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Evelyn Wanke: Legacy honors a Hi-Line dream

Evelyn Wanke with a photo of her husband
Evelyn Wanke, at right with a photo of husband, Harold, working on a tractor and at left, near the homestead.

May 2, 2008 -- Carol Flahery, MSU News Service

Evelyn Wanke tends to describe other people more than she does herself. Even though there are very few "I"s in the story she tells, her presence is unmistakable. She is the barely visible ribbon tying together the stories of her family and, especially, of Harold, her husband of 46 years who died in 1995. And she is the ribbon around a surprise package that arrived at MSU last year -- a $2.7 million donation that will provide opportunities for students studying animal and range sciences.

The gift honors her late husband's wish that he had been able to go to college to become a veterinarian. While neither he nor Evelyn attended MSU, her gift will help build the MSU Animal Bioscience Teaching Building, with state-of-the-art classrooms and labs and a technology transfer center for distance education. In addition, the gift is structured so that Evelyn's heirs won't pay crippling estate tax.

Just how Wanke came to hand this gift to MSU is intimately tied to her life on the windswept land north of Rudyard, where people work hard, think things through and help make their luck.

Evelyn's story begins in 1912 when her father, Eivind Berge, left Norway. He tried to book passage on the Titanic, but his "misfortune" in missing that ship is why there is more to tell. He traveled to Alberta, Canada, and then to the United States, homesteading in Montana, just north of Rudyard.

The view near the homestead is much the same today as when her father arrived. A huge sky arches over open fields for miles in every direction. The Sweetgrass Hills are distant in the southwest, the Bears Paws far southeast. Going north, you have to be almost to the edge of the huge coulee carved by a Milk River tributary to realize that the expanse doesn't continue unbroken to the horizon. The coulee contains a banded cliff of both coal, which Berge mined, and dinosaur bones. (A teen-aged Jack Horner walked the coulee looking for bones long before he became MSU's leading dino-hunter.)

Wanke's mother, Clara Sanda, followed her brothers to Montana in 1912, where she met and married Berge. Evelyn was born in 1929, the youngest of four children. Evelyn met Harold Wanke when she was about 6 years old. On an errand to pick up groceries, her sister gave her an extra dime to buy herself and a girlfriend a treat. Out of the blue, Harold appeared and offered to carry the groceries. When Evelyn bought two Dixie cups of ice cream at the drugstore, the owner offered a third spoon so the girls could share with Harold.

"And that's the first time I remember Harold," Evelyn recalls.

Evelyn and Harold were sweethearts all through Rudyard High School, Harold a year ahead of Evelyn. She graduated valedictorian in 1947 and was offered scholarships to college. Harold couldn't afford college. Rather than leave him, Evelyn took a job at the Marias River Electric Cooperative. They married in 1949. Though they never had children, Evelyn and Harold were close to her sister Lillian's two daughters, Karen Cahill of Bozeman, and Lila Redding of Rudyard. Both are MSU graduates.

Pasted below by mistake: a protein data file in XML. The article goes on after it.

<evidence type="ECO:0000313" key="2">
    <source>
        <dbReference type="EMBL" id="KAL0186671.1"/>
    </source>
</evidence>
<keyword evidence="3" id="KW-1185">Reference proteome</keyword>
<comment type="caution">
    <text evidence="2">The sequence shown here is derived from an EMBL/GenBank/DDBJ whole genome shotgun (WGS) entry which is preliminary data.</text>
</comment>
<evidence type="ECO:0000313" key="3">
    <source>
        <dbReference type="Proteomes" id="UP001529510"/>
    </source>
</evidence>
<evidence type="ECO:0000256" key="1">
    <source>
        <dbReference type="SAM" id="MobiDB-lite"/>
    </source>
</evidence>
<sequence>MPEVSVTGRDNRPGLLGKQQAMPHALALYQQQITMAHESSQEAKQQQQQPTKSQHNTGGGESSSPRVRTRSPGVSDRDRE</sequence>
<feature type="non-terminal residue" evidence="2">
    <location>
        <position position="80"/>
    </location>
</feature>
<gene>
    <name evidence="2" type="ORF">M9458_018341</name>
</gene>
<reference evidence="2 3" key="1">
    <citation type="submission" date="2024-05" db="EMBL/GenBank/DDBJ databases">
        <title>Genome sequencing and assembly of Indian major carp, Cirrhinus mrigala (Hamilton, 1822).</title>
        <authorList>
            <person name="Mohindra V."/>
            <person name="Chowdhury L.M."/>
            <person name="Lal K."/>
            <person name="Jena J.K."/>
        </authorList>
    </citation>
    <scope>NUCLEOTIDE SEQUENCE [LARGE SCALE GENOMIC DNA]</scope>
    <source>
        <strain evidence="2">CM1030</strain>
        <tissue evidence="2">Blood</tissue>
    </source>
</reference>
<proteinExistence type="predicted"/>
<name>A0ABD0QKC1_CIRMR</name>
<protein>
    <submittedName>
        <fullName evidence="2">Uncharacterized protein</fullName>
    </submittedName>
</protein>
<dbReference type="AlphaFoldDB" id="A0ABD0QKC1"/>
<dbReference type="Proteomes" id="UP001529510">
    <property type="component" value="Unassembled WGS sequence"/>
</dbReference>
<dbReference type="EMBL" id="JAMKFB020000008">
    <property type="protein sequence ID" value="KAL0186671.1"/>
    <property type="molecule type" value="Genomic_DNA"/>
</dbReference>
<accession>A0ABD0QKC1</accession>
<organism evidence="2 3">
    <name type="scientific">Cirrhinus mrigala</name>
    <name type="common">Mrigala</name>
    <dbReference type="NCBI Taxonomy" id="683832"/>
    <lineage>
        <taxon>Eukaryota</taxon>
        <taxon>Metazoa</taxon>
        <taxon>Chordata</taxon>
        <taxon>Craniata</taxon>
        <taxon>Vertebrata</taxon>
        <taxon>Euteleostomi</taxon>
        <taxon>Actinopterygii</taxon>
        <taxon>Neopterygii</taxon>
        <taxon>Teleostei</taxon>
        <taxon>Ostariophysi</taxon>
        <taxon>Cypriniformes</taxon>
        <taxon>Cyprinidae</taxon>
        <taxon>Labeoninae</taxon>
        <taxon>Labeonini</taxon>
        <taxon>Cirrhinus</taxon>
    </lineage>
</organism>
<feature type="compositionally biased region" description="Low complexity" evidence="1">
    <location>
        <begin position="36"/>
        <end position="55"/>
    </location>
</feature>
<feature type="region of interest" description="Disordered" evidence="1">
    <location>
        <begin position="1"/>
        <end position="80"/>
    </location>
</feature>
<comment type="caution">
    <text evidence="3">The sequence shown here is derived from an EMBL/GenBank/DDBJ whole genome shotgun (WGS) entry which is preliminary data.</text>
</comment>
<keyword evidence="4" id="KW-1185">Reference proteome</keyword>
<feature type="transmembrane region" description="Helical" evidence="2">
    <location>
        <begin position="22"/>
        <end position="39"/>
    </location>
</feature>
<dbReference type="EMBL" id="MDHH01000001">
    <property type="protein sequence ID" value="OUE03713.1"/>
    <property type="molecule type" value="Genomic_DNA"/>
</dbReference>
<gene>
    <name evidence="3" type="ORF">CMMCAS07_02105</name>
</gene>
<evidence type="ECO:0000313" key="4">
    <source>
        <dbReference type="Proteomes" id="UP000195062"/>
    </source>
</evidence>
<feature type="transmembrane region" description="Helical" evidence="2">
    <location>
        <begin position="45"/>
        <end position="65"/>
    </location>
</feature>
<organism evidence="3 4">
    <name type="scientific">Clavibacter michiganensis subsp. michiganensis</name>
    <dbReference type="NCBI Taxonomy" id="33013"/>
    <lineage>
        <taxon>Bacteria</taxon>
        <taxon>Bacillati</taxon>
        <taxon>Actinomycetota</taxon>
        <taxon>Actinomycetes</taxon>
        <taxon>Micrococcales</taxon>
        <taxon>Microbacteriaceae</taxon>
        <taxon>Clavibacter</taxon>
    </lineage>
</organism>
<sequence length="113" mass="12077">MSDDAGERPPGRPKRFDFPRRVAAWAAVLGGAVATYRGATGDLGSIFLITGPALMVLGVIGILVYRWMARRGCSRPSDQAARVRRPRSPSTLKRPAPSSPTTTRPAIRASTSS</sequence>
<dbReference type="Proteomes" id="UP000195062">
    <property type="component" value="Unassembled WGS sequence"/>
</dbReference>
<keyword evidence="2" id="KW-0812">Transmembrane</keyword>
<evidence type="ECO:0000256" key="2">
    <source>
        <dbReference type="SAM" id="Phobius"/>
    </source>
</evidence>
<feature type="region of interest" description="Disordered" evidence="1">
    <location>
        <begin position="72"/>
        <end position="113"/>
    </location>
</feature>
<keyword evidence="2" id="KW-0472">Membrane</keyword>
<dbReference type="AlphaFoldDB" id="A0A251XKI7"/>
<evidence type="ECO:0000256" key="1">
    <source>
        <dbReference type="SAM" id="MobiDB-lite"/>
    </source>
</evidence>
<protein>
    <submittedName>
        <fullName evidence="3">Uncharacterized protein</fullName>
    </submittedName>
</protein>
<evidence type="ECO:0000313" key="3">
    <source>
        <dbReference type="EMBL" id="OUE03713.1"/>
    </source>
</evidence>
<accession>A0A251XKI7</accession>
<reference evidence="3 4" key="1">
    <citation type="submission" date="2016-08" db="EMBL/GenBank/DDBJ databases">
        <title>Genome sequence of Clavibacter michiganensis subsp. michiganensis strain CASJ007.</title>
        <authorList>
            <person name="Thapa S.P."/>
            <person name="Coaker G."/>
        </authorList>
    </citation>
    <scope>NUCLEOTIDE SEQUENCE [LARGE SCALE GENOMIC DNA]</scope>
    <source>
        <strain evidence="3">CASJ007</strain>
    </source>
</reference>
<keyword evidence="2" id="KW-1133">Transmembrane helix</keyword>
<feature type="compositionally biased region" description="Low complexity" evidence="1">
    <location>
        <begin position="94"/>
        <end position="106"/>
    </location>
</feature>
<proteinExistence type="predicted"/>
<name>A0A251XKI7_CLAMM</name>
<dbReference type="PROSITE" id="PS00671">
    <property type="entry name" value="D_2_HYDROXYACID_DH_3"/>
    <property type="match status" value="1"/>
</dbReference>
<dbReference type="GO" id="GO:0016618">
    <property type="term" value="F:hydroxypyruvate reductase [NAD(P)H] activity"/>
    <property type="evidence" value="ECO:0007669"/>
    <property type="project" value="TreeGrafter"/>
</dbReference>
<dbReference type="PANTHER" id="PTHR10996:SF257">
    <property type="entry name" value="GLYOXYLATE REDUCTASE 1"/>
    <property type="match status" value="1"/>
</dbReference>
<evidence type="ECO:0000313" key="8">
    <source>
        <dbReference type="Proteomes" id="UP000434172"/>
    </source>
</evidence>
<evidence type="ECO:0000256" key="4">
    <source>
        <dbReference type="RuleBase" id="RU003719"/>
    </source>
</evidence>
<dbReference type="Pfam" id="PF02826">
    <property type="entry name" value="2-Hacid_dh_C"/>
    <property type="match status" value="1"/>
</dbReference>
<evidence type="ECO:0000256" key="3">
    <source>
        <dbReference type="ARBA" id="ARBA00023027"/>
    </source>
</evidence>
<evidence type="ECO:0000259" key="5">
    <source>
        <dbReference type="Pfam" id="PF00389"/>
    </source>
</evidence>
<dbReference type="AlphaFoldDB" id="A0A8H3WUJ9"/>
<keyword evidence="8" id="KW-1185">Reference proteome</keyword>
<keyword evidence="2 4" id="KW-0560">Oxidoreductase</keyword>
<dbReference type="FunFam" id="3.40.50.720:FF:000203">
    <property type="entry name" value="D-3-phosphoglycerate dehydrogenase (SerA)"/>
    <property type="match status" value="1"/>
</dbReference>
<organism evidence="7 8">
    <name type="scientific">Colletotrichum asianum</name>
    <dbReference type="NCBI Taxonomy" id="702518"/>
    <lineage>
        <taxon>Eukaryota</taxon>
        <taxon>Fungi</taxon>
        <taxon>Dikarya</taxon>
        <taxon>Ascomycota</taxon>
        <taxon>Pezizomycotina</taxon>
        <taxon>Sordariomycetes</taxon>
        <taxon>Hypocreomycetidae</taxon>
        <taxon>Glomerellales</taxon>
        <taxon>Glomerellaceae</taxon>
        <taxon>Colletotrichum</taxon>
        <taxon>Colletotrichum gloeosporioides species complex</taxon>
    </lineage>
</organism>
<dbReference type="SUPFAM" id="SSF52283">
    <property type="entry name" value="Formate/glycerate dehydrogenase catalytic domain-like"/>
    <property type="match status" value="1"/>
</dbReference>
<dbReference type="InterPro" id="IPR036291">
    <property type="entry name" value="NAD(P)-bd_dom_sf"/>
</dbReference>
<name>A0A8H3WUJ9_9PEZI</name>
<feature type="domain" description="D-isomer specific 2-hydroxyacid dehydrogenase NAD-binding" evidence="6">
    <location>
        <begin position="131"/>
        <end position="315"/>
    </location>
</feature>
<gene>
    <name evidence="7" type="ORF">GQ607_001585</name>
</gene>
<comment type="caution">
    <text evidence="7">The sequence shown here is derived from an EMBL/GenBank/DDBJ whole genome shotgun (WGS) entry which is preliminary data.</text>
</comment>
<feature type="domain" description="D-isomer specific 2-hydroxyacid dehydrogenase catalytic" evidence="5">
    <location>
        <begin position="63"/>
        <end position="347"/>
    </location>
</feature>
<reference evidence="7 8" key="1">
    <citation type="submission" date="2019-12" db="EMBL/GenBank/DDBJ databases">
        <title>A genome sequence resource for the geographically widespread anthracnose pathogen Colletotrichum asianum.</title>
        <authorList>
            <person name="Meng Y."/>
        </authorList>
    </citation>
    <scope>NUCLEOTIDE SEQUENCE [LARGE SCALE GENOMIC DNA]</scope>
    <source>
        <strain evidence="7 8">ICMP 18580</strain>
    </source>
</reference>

In 1960, the Wankes leased, then bought, land near her parents. Eventually, they raised cattle and grain on about 6,000 acres. Evelyn learned to drive a tractor, and the pair worked the farm as a team.

"Harold had a lot of talent. He had things thought out before they ever happened. I admired him, admired his abilities."

The Wankes never attended college, but MSU students will long benefit from their vision.
Evelyn said Harold was the first farmer in the area to haul grain with his own semi-truck and that he was quick to adopt strip farming to reduce soil erosion. After they sold their cattle and could travel, he saw air seeders in Australia and told Evelyn, "That's the future." The Wankes were featured on the cover of Seeding Today in 1994. To this day, the cover photo of the two of them in work clothes is one of Evelyn's favorites.

When an acquaintance asked Harold to buy stock in the Independence Bank of Havre, he did. And when others wanted to sell their stock, he borrowed to buy it rather than let the stock go to an out-of-state bank. In 2003, Evelyn realized that the stock had appreciated so much that estate taxes might make it impossible for her nieces to keep the homestead. That problem was solved when she worked with a consultant to set up a charitable remainder trust.

Jeff Jacobsen, dean of MSU's College of Agriculture, said that Wanke's $2.7 million gift is the largest single donation to date for the $15.65 million Animal Bioscience Building. Construction on the 40,000-square-foot building will begin in May.

"Mrs. Wanke's gift is instrumental in making this building project a reality," Jacobsen said.

In addition to her gift to MSU, Wanke also gave Concordia College a $2 million contribution and set aside $300,000 for Montana's Flathead Lutheran Bible Camp.

Wanke said it is difficult to explain what it's like to give away so much money, other than that the gifts are simply an expression of "gratitude to my Lord."